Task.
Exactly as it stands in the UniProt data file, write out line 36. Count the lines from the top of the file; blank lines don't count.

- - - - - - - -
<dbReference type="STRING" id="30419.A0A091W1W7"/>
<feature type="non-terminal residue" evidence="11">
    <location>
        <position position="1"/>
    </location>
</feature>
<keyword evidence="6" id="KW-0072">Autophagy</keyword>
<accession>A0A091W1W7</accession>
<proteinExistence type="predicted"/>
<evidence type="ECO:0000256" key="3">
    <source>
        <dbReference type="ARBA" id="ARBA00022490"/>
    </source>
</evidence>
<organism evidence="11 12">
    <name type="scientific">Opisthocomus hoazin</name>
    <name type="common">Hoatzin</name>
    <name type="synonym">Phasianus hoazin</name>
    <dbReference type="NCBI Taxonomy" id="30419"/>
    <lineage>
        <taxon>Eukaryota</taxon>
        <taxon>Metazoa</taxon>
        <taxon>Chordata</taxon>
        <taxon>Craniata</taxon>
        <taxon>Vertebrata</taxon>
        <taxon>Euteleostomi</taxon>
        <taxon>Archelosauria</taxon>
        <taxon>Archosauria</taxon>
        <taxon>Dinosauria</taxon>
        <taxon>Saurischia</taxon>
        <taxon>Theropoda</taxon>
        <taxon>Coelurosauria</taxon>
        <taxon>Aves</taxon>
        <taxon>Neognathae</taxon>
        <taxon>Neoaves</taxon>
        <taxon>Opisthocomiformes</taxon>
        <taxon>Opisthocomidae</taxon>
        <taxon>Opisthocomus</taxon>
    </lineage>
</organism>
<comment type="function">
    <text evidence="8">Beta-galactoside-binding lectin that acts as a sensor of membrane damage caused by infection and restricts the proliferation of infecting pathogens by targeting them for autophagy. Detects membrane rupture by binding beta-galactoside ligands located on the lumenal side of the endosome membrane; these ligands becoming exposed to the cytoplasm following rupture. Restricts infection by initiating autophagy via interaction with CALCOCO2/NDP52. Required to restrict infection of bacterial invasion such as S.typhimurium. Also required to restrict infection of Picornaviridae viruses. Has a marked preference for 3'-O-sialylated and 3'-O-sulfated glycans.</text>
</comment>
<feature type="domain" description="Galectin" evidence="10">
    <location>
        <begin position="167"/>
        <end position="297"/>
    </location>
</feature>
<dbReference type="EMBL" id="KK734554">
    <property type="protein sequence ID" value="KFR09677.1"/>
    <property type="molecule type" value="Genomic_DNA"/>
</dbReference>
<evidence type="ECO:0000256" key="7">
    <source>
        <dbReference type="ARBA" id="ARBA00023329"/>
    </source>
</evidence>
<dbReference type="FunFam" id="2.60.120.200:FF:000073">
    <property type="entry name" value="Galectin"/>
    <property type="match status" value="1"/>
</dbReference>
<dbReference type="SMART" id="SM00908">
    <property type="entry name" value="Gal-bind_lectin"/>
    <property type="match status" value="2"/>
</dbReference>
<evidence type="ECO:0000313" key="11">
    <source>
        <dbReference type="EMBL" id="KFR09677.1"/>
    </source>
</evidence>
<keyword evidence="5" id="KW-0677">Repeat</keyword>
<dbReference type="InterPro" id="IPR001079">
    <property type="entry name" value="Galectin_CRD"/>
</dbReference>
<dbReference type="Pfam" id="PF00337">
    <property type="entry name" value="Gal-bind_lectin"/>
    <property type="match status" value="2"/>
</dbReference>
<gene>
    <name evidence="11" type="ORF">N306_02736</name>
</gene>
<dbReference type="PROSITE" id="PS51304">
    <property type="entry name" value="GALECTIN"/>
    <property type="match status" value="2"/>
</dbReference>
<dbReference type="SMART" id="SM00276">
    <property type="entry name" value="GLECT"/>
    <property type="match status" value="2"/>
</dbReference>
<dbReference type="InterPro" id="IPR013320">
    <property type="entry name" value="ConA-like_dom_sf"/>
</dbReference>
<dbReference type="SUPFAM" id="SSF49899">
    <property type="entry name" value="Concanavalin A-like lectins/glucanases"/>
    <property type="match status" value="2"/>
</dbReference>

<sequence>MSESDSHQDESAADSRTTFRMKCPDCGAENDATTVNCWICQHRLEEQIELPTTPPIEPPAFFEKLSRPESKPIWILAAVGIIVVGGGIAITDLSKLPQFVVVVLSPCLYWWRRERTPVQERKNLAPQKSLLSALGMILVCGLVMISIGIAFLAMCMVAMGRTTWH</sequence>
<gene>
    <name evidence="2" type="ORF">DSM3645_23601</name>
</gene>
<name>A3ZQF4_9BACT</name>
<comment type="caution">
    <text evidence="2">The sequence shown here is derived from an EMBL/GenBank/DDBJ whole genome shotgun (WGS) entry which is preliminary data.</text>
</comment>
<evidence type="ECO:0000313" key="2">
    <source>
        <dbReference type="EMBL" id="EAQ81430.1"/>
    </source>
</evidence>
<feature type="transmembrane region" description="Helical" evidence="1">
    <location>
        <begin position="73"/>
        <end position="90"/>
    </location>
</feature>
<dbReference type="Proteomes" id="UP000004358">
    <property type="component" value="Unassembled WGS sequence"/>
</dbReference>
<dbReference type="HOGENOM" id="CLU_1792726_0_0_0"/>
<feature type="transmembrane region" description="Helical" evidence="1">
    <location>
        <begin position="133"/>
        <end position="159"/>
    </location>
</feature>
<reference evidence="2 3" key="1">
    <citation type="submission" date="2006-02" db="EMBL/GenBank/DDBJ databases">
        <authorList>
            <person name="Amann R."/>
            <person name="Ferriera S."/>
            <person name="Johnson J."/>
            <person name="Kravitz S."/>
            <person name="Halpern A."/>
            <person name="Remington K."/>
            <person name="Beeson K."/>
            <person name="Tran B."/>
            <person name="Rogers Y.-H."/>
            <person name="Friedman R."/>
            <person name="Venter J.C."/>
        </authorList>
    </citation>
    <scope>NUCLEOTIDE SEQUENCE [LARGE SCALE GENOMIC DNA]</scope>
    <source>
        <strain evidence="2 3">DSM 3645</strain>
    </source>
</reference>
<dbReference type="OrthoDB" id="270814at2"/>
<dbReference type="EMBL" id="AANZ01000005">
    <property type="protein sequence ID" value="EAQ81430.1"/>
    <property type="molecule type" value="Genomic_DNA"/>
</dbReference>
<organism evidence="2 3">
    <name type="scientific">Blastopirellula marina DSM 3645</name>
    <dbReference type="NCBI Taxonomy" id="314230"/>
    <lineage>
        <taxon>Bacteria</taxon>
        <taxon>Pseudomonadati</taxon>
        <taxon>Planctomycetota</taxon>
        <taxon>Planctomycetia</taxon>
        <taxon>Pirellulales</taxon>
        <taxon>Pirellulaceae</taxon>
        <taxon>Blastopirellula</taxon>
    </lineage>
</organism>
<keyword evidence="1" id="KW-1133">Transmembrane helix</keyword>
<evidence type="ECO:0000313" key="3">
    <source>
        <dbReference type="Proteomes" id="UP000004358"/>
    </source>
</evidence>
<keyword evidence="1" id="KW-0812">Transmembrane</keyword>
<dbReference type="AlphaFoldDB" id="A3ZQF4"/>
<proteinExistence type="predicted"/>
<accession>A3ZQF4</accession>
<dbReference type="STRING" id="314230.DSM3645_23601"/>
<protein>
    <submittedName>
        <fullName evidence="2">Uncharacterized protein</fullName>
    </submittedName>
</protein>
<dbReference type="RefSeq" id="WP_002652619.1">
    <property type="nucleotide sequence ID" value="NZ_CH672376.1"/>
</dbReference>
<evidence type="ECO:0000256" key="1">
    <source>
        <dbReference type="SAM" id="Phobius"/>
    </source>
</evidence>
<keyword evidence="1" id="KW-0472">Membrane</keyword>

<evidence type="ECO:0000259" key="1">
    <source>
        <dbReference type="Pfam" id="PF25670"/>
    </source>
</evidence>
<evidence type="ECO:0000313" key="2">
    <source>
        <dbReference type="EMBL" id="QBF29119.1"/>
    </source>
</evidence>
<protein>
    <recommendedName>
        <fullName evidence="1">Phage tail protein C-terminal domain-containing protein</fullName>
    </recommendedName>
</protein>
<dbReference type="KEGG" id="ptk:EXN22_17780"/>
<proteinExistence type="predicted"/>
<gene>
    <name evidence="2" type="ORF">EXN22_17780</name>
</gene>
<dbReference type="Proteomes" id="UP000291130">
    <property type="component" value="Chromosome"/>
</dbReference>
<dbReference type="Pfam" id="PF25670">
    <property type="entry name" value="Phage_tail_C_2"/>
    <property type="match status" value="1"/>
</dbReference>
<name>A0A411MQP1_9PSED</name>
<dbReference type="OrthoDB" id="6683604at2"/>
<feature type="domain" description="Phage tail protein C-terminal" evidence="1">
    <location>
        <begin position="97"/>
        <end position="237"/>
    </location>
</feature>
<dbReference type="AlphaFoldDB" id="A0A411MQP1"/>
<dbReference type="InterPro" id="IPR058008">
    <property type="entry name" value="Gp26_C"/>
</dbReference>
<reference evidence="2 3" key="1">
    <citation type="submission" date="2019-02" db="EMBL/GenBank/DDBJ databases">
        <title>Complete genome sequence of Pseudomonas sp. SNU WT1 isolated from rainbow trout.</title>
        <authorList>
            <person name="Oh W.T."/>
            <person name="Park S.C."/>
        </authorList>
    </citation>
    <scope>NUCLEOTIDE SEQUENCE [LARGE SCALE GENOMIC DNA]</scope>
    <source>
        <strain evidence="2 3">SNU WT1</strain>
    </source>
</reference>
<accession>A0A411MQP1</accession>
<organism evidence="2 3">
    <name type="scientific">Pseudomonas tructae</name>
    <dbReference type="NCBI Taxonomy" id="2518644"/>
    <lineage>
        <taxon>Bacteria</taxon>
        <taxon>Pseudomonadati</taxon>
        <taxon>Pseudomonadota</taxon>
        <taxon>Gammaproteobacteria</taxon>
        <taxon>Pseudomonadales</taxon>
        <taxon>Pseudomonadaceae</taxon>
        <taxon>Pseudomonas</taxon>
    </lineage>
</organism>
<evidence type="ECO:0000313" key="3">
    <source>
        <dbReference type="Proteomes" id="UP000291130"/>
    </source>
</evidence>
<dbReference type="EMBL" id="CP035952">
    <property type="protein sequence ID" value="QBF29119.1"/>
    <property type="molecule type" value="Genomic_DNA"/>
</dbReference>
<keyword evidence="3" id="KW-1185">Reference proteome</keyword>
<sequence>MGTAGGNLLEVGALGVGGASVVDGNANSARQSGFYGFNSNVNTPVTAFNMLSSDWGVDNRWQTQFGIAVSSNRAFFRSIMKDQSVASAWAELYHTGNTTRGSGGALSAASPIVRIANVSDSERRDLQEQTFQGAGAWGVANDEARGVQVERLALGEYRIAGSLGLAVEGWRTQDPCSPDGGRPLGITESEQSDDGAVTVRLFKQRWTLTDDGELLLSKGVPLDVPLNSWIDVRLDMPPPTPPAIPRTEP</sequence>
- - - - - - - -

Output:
        <taxon>Opisthocomiformes</taxon>